• The association between reading deficits and inattention is due primarily to common genetic influences (e.g., Willcutt et al., 2007)
    • other genetic and environmental influences are unique to each disorder (Willcutt et al., 2007a, 2007b)
  • Molecular genetics
    • RD and ADHD are each influenced by multiple genetic and environmental risk factors
    • Each of these risk factors accounts for a small amount of the variance in reading and/or ADHD symptoms
slide35

A simplified hypothetical model of the genetic and environmental etiology of RD and ADHD

(see Shanahan et al., 2006; Willcutt et al., 2005b)

RD

ADHD

slide36

A large pool of genetic and environmental risk factors influence RD and ADHD

G

E

E

G

G

G

G

G

E

G

E

G

...

RD

ADHD

slide37

Shared genetic influences increase risk for both disorders, sometimes leading to comorbidity

G

G

G

G

RD

ADHD

slide38

Additional genetic and environmental risk factors are specific to RD or specific to ADHD

G

E

E

G

G

G

G

G

E

G

E

G

RD

ADHD

slide40

What cognitive weaknesses are intermediate between the genes and the behavioral symptoms?

(see Shanahan et al., 2006; Willcutt et al., 2005b)

G

G

E

G

G

G

G

G

E

G

E

E

Cognitive Deficit 1

Cognitive Deficit 2

Cognitive Deficit 3

Cognitive Deficit 4

RD

ADHD

four key cognitive processes
Four Key Cognitive Processes

Phonological processing: recognize and manipulate the phonemic constituents in speech.

- say “plig” without the “l”

four key cognitive processes1
Four Key Cognitive Processes

Phonological processing: recognize and manipulate the phonemic constituents in speech.

- say “plig” without the “l”

Working memory: retain information in short-term memory and manipulate that information.

- repeat a series of digits in reverse order.

four key cognitive processes2
Four Key Cognitive Processes

Phonological processing: recognize and manipulate the phonemic constituents in speech.

- say “plig” without the “l”

Working memory: retain information in short-term memory and manipulate that information.

- repeat a series of digits in reverse order.

Response inhibition: suppress a response when it is not correct / appropriate.

four key cognitive processes3
Four Key Cognitive Processes

Phonological processing: recognize and manipulate the phonemic constituents in speech.

- say “plig” without the “l”

Working memory: retain information in short-term memory and manipulate that information.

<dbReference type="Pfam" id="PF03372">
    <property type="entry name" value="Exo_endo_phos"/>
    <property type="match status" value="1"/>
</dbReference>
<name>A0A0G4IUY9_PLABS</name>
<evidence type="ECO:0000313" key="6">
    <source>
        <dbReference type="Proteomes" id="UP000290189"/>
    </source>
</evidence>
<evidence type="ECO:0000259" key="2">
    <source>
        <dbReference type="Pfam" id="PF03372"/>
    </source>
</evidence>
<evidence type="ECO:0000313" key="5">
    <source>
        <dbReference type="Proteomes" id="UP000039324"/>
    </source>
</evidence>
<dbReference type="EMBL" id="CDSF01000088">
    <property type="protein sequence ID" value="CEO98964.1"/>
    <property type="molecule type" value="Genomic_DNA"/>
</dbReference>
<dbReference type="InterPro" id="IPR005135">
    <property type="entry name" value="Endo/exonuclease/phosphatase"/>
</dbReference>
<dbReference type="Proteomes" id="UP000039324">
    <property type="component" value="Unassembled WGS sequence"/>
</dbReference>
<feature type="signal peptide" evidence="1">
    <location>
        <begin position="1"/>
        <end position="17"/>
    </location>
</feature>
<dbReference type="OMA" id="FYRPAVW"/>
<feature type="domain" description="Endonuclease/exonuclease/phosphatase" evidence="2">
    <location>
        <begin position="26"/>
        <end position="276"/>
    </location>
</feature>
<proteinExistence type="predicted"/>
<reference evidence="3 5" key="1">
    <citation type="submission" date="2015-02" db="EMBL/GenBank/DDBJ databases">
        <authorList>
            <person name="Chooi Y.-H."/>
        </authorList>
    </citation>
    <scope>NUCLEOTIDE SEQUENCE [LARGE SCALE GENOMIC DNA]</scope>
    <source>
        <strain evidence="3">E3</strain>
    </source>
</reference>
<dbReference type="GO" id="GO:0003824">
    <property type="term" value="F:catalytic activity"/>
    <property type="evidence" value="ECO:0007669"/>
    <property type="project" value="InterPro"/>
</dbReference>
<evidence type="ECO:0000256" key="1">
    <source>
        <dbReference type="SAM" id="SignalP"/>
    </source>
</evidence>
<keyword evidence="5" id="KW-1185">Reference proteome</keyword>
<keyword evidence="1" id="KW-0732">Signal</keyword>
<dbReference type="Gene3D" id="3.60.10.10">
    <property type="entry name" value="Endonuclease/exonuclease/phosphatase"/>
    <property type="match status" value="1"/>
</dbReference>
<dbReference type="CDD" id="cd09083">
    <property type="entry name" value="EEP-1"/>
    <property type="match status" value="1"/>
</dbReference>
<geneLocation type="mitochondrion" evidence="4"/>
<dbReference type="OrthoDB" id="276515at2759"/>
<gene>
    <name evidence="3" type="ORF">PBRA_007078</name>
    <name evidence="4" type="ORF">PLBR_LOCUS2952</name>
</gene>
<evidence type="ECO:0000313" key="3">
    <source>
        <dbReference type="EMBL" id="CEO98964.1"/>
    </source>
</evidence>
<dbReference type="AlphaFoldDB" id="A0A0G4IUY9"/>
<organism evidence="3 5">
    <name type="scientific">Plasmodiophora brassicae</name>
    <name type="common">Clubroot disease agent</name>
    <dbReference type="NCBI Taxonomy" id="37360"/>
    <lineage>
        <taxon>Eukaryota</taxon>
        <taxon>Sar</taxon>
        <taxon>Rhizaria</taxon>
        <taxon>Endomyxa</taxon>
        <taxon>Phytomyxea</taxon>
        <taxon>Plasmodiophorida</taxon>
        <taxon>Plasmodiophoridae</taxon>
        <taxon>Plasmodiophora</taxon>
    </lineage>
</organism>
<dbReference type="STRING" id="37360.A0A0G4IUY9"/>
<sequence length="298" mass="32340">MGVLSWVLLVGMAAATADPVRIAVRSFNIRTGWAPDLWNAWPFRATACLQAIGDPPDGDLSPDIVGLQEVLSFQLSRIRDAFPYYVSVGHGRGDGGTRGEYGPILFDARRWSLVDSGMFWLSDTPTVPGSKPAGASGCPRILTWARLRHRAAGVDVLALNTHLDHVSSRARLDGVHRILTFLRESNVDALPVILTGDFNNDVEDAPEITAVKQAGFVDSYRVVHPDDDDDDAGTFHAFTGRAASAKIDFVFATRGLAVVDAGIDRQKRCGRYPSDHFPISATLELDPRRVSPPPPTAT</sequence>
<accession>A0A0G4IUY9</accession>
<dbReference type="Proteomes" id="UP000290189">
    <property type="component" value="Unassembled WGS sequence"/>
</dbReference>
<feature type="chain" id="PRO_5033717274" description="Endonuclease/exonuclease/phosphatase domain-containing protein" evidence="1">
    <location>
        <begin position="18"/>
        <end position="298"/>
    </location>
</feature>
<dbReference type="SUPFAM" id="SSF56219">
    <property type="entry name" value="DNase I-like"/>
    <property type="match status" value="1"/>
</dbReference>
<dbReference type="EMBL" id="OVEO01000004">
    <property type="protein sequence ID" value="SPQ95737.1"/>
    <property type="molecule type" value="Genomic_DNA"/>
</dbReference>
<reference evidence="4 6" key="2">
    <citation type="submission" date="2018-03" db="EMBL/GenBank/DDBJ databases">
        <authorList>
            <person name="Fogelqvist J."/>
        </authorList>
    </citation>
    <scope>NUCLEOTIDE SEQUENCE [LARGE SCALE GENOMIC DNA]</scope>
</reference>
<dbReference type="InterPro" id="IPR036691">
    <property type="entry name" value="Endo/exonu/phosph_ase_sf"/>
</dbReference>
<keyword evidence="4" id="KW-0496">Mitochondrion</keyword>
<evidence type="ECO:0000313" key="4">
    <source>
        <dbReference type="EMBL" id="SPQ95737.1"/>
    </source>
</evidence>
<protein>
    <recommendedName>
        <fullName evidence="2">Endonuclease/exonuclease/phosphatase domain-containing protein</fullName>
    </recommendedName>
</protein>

- repeat a series of digits in reverse order.

Response inhibition: suppress a response when it is not correct / appropriate.

Processing Speed: process information rapidly and correctly.

- name colors or common objects

- rapidly process nonverbal material

slide53

What did we find?

(Shanahan et al., 2006; Willcutt et al., 2005a, in press)

G

G

E

G

G

G

G

G

G

G

E

E

RD

ADHD

slide54

Weak phoneme awareness is specific to RD

G

G

E

G

G

G

G

G

G

G

E

E

Phoneme

Awareness

RD

ADHD

slide55

Slow processing speed and weak working memory are associated with both RD and ADHD

G

G

E

G

G

G

G

G

G

G

E

E

Phoneme

Awareness

Processing

Speed

Working Memory

RD

ADHD

slide56

Weakness in Response inhibition is specific to ADHD

G

G

E

G

G

G

G

G

G

G

E

E

Phoneme

Awareness

Processing

Speed

Working Memory

Response Inhibition

RD

ADHD

conclusions and future directions of our group
Conclusions and Future Directions of our Group
  • RD and ADHD are frequently comorbid
    • Future: longitudinal causal models
  • Comorbidity is associated with multiple negative outcomes
    • Future: additional adult outcomes (Sally Wadsworth)
  • Common genetic influences lead to comorbidity between RD and ADHD
  • RD and ADHD are influenced by multiple genes, none of which is a necessary or sufficient cause
    • Future: What are these genes, what is their function, and how do they interact?
  • These common genes may lead to slow processing speed or working memory difficulties.
    • Future: brain imaging
clinical implications and practical suggestions
Clinical Implications and Practical Suggestions
  • When assessing RD or ADHD, clinicians should also screen carefully for the other disorder
    • Quick ADHD screeners: Barkley, Conners, DuPaul, SNAP
    • More general psychopathology: Achenbach, BASC, Conners
  • When RD and ADHD co-occur, both disorders are likely to require treatment:
  • Needed: studies that test if comorbidity matters for treatment!
    • Add ADHD screener to ongoing studies
    • Re-analyses of treatment studies that also measured ADHD

RD  ADHD

ADHD  RD

Shared risk factor  RD + ADHD